A new typhoid vaccine, which for the first time can be given to children, has been approved by the World Health Organization (WHO). There are high hopes that if rolled out across those low to middle-income countries in which the disease is most prevalent, the disease could even be eradicated as millions of infections and thousands of deaths would be prevented.
Caused by a bacteria known as Salmonella typhi, the disease causes an estimated 22 million infections a year, which result in 220,000 deaths. As the bacteria is spread largely through poor sanitation and hygiene, it is a disease that overwhelmingly affects those people living in developing nations. Resulting in fever, nausea, and constipation, it can eventually result in about 1 percent of cases in death.
Doctors and health professionals are keen to roll out the use of this new vaccine for as many people in low and middle-income countries, not least because the bacteria responsible is already developing antimicrobial resistance, meaning that antibiotic drugs are set to become less and less effective. If it is possible to vaccinate children, however, it could potentially lead to the prevention of many millions of cases of the disease, and thus ease the overburden on antibiotics that is the current situation.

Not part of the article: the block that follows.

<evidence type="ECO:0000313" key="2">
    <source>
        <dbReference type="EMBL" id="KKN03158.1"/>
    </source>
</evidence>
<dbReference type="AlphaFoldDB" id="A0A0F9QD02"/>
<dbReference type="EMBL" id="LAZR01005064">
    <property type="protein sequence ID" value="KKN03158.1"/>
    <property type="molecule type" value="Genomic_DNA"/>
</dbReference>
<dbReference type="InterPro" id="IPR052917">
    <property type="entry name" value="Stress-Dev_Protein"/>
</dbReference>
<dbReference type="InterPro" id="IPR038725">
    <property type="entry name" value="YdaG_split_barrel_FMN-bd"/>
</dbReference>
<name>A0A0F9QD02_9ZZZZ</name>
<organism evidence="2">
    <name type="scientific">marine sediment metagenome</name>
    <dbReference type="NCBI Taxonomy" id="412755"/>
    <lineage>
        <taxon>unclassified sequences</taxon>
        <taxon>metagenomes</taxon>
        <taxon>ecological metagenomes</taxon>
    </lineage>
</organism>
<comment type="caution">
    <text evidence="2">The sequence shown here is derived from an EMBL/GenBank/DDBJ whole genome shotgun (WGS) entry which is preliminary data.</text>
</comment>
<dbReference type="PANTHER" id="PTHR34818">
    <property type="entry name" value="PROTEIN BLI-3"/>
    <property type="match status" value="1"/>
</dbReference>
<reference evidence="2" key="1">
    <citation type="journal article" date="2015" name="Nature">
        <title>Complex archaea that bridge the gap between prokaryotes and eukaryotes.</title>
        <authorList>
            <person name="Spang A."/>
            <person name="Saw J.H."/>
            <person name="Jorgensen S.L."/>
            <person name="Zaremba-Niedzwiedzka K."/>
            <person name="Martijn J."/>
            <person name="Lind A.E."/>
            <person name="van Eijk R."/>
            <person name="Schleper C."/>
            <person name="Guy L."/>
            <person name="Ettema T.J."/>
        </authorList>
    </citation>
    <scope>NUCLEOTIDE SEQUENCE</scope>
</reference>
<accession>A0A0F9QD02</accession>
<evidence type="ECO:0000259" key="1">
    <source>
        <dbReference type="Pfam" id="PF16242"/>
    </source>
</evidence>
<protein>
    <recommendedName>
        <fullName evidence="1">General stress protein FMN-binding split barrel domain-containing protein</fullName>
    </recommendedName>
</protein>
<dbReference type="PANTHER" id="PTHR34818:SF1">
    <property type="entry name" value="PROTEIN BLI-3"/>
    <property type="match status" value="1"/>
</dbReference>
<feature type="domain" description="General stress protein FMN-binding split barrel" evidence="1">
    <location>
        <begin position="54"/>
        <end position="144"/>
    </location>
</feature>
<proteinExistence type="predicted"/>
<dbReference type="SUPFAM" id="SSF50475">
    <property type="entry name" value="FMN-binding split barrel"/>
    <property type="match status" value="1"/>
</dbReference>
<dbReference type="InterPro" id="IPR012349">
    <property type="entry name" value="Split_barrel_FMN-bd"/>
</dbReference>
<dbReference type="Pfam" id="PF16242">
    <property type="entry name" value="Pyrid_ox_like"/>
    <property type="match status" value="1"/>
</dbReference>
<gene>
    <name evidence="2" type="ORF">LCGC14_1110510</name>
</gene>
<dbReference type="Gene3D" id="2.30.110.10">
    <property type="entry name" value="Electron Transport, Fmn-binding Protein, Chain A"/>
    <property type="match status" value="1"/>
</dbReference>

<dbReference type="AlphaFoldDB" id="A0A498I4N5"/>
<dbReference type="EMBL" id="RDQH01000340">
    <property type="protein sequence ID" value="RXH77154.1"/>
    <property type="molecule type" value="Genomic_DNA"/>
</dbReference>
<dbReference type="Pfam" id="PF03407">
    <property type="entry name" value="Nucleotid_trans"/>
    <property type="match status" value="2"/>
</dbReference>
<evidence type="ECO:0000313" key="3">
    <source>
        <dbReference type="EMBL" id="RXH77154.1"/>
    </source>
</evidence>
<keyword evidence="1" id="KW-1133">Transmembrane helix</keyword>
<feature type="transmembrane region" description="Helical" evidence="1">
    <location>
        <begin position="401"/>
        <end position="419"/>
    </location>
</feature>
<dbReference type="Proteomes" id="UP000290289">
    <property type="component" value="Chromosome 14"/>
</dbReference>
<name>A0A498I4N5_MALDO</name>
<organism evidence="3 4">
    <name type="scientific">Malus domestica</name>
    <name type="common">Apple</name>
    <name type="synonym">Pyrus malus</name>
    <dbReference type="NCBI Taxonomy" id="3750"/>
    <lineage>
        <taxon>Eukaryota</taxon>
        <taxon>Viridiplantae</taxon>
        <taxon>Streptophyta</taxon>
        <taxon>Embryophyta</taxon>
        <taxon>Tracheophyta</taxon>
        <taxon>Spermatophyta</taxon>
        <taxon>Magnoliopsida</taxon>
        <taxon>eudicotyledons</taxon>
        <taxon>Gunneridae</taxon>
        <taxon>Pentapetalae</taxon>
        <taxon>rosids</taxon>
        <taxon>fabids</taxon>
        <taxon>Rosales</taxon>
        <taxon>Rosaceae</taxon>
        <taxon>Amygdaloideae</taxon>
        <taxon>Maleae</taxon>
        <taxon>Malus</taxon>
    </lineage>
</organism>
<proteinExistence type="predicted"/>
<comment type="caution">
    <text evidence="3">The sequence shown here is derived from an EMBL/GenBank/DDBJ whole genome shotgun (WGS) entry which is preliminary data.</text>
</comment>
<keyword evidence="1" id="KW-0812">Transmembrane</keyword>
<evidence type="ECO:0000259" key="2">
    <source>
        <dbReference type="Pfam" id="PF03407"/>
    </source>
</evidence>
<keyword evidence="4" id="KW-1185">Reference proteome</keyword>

The WHO is recommending that children around the age of six months should receive the vaccine first in all countries where the disease is endemic, before a catch-up program is rolled out in the youngest age groups up to the age of 15. Previously typhoid vaccines were not recommended for children under the age of 2 years. They are also advocating beginning the program in those low and middle-income countries where the rates of microbial resistant S. typhi are the highest.
The approval has come after a successful trial in which 112 people were given the new vaccine, before being infected with the typhoid bacteria. The results, published in The Lancet, showed that the treatment was 87 percent effective, and if this could be replicated in the wider population, would significantly cut the number of people infected by the disease.
“It could have a huge impact,” Professor Andrew Pollard, who conducted the trials of the vaccine, told BBC News. “If it can be rolled out in all communities, it must be possible to prevent the majority of cases and if it also interrupts transmission, which hasn't been shown yet, then it could be eliminated from those regions.”
The vaccine is now being considered by the organization Gavi, which pays for vaccines across many developing countries.